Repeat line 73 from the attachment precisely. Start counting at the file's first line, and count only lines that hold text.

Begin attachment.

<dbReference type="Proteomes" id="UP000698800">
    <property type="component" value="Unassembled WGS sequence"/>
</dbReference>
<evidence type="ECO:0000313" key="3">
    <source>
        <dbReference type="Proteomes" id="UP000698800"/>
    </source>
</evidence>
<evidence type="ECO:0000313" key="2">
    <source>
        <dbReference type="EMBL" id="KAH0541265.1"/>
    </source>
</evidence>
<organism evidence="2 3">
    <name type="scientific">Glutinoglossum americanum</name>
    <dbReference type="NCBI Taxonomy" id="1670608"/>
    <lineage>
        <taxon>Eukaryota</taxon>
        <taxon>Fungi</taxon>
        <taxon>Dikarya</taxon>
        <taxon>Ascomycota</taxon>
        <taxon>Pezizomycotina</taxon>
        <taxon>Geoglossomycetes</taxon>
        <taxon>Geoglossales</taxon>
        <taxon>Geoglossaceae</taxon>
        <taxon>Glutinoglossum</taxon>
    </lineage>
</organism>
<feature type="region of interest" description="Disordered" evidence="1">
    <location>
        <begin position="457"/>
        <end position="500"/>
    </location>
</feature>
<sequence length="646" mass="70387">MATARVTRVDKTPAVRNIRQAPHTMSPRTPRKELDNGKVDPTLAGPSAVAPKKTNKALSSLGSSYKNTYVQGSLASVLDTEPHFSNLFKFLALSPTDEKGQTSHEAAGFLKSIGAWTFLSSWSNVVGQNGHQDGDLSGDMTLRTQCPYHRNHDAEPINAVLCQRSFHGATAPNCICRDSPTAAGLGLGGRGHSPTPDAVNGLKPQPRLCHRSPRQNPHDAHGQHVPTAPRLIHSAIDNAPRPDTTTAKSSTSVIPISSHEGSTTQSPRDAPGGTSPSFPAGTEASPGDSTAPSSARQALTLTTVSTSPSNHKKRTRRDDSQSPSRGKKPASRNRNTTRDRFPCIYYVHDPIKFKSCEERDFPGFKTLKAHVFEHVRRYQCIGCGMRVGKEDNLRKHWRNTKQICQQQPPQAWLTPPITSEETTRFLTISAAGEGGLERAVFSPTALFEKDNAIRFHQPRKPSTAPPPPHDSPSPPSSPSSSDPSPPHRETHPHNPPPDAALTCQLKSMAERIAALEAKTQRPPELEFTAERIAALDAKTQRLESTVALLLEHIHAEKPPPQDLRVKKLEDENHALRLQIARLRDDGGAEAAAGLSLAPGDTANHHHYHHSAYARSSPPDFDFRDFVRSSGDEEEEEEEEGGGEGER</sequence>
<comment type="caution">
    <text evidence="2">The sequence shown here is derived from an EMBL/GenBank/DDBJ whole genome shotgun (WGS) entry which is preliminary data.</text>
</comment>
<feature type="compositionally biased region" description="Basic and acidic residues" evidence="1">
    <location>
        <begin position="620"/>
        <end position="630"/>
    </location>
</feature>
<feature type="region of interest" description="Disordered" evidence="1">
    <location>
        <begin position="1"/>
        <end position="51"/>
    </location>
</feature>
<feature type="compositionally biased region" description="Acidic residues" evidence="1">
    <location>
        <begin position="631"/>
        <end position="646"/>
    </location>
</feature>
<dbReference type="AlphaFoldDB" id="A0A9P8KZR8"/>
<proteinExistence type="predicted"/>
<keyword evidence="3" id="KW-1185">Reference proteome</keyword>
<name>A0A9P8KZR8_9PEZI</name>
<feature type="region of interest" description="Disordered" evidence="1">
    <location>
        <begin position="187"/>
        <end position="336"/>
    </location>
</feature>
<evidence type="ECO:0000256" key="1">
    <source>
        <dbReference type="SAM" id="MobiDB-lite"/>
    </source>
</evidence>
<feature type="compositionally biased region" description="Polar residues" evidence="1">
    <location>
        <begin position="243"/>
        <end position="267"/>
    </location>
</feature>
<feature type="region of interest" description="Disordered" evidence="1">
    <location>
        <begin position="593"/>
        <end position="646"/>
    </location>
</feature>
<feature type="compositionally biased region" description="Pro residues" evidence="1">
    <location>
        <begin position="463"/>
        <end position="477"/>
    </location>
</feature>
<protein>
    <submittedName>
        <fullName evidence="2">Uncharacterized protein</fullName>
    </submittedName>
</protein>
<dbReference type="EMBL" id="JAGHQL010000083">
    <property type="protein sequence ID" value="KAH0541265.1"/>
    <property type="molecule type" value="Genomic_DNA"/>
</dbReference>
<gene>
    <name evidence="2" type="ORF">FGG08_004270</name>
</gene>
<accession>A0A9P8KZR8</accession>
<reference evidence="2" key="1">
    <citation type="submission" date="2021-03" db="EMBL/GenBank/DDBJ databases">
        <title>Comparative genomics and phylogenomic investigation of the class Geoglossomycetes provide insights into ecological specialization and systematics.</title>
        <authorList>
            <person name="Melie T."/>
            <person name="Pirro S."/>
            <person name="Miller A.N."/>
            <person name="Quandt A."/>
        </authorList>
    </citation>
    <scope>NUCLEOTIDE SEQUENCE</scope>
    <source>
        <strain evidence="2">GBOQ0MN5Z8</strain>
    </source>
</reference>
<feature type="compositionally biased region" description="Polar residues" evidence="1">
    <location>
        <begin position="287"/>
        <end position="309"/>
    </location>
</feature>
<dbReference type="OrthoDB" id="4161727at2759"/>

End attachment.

    <location>